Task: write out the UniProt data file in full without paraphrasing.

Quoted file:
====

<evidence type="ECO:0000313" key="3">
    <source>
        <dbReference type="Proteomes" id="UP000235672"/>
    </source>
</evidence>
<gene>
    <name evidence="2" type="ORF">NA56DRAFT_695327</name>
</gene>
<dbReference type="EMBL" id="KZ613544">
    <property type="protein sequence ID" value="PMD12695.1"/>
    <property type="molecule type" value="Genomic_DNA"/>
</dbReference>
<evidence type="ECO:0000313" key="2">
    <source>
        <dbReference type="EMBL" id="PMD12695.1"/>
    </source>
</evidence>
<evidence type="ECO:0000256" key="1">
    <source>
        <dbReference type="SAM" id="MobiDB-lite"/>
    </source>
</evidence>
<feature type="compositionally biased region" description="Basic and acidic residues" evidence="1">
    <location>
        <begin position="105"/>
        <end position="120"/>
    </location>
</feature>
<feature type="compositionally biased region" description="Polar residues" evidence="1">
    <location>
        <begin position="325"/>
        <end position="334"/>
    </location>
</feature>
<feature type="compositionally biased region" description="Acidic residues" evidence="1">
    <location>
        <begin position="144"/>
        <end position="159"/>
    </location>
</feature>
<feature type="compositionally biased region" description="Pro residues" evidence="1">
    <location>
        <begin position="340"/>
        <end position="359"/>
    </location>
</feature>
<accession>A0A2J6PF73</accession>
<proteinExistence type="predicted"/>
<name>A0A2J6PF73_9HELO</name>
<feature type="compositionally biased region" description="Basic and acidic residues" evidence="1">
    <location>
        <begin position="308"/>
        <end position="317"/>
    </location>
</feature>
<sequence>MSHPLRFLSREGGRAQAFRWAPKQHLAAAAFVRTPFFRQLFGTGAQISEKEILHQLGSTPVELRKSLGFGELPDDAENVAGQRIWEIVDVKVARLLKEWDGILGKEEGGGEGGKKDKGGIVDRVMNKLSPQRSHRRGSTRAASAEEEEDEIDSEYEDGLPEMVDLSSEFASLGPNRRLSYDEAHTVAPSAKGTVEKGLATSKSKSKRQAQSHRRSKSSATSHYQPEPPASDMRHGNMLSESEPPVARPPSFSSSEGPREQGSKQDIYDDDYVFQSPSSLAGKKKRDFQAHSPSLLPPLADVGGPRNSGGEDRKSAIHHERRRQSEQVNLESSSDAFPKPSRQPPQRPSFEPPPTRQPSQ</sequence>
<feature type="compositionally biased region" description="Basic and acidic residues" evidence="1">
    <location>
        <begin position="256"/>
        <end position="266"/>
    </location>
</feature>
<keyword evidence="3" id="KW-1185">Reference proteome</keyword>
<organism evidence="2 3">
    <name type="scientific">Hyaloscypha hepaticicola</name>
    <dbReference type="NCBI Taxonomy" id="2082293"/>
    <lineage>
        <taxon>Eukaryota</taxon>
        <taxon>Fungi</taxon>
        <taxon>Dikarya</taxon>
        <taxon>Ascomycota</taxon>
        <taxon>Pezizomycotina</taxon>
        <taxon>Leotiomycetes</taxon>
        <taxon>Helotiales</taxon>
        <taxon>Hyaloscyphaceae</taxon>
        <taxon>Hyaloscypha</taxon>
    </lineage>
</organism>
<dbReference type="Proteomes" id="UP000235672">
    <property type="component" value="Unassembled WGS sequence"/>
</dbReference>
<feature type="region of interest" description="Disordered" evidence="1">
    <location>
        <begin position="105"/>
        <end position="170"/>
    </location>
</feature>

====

<evidence type="ECO:0000313" key="3">
    <source>
        <dbReference type="Proteomes" id="UP000235672"/>
    </source>
</evidence>
<gene>
    <name evidence="2" type="ORF">NA56DRAFT_695327</name>
</gene>
<dbReference type="EMBL" id="KZ613544">
    <property type="protein sequence ID" value="PMD12695.1"/>
    <property type="molecule type" value="Genomic_DNA"/>
</dbReference>
<evidence type="ECO:0000313" key="2">
    <source>
        <dbReference type="EMBL" id="PMD12695.1"/>
    </source>
</evidence>
<evidence type="ECO:0000256" key="1">
    <source>
        <dbReference type="SAM" id="MobiDB-lite"/>
    </source>
</evidence>
<feature type="compositionally biased region" description="Basic and acidic residues" evidence="1">
    <location>
        <begin position="105"/>
        <end position="120"/>
    </location>
</feature>
<feature type="compositionally biased region" description="Polar residues" evidence="1">
    <location>
        <begin position="325"/>
        <end position="334"/>
    </location>
</feature>
<feature type="compositionally biased region" description="Acidic residues" evidence="1">
    <location>
        <begin position="144"/>
        <end position="159"/>
    </location>
</feature>
<feature type="compositionally biased region" description="Pro residues" evidence="1">
    <location>
        <begin position="340"/>
        <end position="359"/>
    </location>
</feature>
<accession>A0A2J6PF73</accession>
<proteinExistence type="predicted"/>
<name>A0A2J6PF73_9HELO</name>
<feature type="compositionally biased region" description="Basic and acidic residues" evidence="1">
    <location>
        <begin position="308"/>
        <end position="317"/>
    </location>
</feature>
<sequence>MSHPLRFLSREGGRAQAFRWAPKQHLAAAAFVRTPFFRQLFGTGAQISEKEILHQLGSTPVELRKSLGFGELPDDAENVAGQRIWEIVDVKVARLLKEWDGILGKEEGGGEGGKKDKGGIVDRVMNKLSPQRSHRRGSTRAASAEEEEDEIDSEYEDGLPEMVDLSSEFASLGPNRRLSYDEAHTVAPSAKGTVEKGLATSKSKSKRQAQSHRRSKSSATSHYQPEPPASDMRHGNMLSESEPPVARPPSFSSSEGPREQGSKQDIYDDDYVFQSPSSLAGKKKRDFQAHSPSLLPPLADVGGPRNSGGEDRKSAIHHERRRQSEQVNLESSSDAFPKPSRQPPQRPSFEPPPTRQPSQ</sequence>
<feature type="compositionally biased region" description="Basic and acidic residues" evidence="1">
    <location>
        <begin position="256"/>
        <end position="266"/>
    </location>
</feature>
<keyword evidence="3" id="KW-1185">Reference proteome</keyword>
<organism evidence="2 3">
    <name type="scientific">Hyaloscypha hepaticicola</name>
    <dbReference type="NCBI Taxonomy" id="2082293"/>
    <lineage>
        <taxon>Eukaryota</taxon>
        <taxon>Fungi</taxon>
        <taxon>Dikarya</taxon>
        <taxon>Ascomycota</taxon>
        <taxon>Pezizomycotina</taxon>
        <taxon>Leotiomycetes</taxon>
        <taxon>Helotiales</taxon>
        <taxon>Hyaloscyphaceae</taxon>
        <taxon>Hyaloscypha</taxon>
    </lineage>
</organism>
<dbReference type="Proteomes" id="UP000235672">
    <property type="component" value="Unassembled WGS sequence"/>
</dbReference>
<feature type="region of interest" description="Disordered" evidence="1">
    <location>
        <begin position="105"/>
        <end position="170"/>
    </location>
</feature>